Script and Orthography.

     The various types of Etruscan alphabets derive from that brought to Italy by early colonists from the Greek island of Euboea in the eighth century BCE.  Adapted to Etruscan phonetics, it served as model for other alphabets of northern Italy. Some archaic texts were written from left to right and others from right to left. Later, the right to left direction became standard.

    The most archaic versions of the script had a number of characters which did not correspond to any Etruscan phoneme and were later dropped. Both versions are shown below with their standard transliteration and, for the sake of conveniency, from left to right.



Etruscan nominal morphology is better known than the verbal system. The main markers of grammatical forms are suffixes. Suffixing is also the main mechanism to derive new words from preexisting ones.

  1. Nominal

  2. case: nominative-accusative (subject, nominal predicate, direct object), genitive (possession), locative (place, time, instrument), ablative (origin, agent in passive constructions), and pertinentive. The latter has a variety of functions: to express the locative of a genitive (e.g., "in the house of"), an indirect object or a beneficiary. Cases are marked by suffixes governed by postpositions.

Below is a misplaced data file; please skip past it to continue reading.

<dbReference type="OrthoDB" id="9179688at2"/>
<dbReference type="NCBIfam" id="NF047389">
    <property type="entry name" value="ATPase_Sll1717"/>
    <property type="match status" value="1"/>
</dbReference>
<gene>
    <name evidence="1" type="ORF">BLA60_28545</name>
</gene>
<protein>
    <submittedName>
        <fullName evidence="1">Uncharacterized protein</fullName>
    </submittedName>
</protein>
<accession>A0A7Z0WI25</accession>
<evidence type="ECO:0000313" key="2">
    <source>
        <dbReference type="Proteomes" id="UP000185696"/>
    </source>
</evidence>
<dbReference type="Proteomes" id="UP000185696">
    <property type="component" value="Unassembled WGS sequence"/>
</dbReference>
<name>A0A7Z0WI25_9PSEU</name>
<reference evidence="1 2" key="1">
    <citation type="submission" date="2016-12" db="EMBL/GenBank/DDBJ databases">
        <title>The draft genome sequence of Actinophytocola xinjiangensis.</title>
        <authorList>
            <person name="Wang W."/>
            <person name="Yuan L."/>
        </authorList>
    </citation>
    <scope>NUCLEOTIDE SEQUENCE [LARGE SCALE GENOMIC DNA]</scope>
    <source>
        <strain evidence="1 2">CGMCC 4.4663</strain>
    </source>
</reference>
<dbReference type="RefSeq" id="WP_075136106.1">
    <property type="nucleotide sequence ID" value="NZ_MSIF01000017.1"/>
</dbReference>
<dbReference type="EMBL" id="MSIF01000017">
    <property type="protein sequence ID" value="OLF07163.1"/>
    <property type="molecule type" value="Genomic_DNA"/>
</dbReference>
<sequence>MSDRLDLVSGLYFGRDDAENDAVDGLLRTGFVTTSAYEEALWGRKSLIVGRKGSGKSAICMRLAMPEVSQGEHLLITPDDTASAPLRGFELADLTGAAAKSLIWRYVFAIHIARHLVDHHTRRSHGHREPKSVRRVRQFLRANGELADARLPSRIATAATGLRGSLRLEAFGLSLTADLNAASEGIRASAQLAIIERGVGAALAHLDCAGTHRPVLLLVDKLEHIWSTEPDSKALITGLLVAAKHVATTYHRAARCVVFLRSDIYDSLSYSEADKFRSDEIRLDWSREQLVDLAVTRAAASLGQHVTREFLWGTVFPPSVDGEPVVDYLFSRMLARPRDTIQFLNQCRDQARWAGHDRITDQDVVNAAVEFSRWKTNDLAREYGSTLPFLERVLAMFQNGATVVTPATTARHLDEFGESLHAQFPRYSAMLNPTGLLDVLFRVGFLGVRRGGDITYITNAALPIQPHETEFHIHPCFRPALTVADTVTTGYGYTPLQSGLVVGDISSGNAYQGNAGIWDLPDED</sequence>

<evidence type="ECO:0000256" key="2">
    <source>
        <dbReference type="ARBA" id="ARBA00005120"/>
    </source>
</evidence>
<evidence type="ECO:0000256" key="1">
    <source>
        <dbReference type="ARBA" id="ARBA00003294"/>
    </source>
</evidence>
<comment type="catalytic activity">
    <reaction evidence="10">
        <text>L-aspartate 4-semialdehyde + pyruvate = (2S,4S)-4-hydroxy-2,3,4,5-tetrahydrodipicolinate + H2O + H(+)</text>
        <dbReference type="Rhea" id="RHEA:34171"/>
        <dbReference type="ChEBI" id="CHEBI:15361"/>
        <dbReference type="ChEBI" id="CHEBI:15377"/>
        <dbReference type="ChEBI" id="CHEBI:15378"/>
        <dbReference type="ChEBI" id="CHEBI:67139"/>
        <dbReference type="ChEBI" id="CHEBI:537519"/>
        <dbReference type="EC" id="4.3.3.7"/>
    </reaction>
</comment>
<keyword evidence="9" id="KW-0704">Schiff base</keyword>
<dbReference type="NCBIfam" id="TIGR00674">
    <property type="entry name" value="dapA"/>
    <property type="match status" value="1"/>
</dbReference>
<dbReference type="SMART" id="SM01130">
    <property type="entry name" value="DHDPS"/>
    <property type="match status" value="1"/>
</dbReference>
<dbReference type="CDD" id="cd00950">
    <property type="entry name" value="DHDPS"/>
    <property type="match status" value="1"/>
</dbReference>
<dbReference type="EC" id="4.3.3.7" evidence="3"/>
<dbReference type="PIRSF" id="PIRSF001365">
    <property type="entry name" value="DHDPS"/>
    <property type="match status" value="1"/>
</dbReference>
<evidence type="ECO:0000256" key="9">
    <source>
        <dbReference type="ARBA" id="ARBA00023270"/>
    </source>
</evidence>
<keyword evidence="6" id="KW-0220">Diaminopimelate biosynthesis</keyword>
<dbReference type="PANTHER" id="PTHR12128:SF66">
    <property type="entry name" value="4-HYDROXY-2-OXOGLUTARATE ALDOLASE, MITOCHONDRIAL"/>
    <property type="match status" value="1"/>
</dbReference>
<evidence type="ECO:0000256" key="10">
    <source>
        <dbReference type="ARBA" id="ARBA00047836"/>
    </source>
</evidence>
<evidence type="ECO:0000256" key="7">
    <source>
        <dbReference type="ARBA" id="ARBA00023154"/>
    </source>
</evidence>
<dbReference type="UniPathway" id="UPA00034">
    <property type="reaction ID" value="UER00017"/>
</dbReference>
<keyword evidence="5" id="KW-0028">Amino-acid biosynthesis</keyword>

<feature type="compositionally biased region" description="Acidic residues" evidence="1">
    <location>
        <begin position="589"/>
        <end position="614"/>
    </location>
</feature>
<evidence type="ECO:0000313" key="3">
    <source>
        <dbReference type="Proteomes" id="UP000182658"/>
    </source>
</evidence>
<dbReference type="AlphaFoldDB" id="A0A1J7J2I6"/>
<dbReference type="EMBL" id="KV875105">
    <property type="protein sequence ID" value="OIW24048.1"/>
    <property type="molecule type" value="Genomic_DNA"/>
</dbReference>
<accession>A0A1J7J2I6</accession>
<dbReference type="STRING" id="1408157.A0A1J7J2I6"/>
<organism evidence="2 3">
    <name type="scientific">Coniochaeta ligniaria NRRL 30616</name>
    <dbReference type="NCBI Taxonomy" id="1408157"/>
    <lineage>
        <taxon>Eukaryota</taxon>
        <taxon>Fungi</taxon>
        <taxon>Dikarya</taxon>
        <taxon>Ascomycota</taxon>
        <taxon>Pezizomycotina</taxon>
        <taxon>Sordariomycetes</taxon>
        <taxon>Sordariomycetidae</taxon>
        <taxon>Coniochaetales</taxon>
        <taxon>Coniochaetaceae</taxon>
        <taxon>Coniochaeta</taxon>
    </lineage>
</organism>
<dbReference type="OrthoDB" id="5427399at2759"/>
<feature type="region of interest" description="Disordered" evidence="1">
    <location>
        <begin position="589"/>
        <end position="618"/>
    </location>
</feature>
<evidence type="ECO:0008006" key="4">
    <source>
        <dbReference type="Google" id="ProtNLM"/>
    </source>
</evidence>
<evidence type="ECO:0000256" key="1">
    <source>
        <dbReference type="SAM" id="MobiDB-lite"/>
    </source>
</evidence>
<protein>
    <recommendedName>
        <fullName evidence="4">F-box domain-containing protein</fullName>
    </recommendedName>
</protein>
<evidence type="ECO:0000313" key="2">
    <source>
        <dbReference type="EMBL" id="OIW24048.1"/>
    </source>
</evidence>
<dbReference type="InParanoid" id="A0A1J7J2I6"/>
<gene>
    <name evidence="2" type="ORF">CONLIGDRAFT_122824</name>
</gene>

1. gender: Etruscan has no grammatical gender. Female sex is indicated by a suffix (-θa, -θu, -i).

  1. number: singular, plural. There are two pluralizing suffixes: -r (variants -ar, -er, -ir, -ur) used for humans and -χva for non-humans.

  1. pronouns: personal, demonstrative, interrogative-relative, relative, indefinite.

  2. Pronouns are inflected like nouns with the exception that they have separate nominative and accusative case forms.

  3. Personal pronouns have first and second singular forms; plurals are rare.

  4. Etruscan has two demonstrative pronouns which can act independently or as enclitics serving as articles: ica and ita in Archaic Etruscan, ca and ta in Late Etruscan. A third demonstrative pronoun (śa) is only used as enclitic.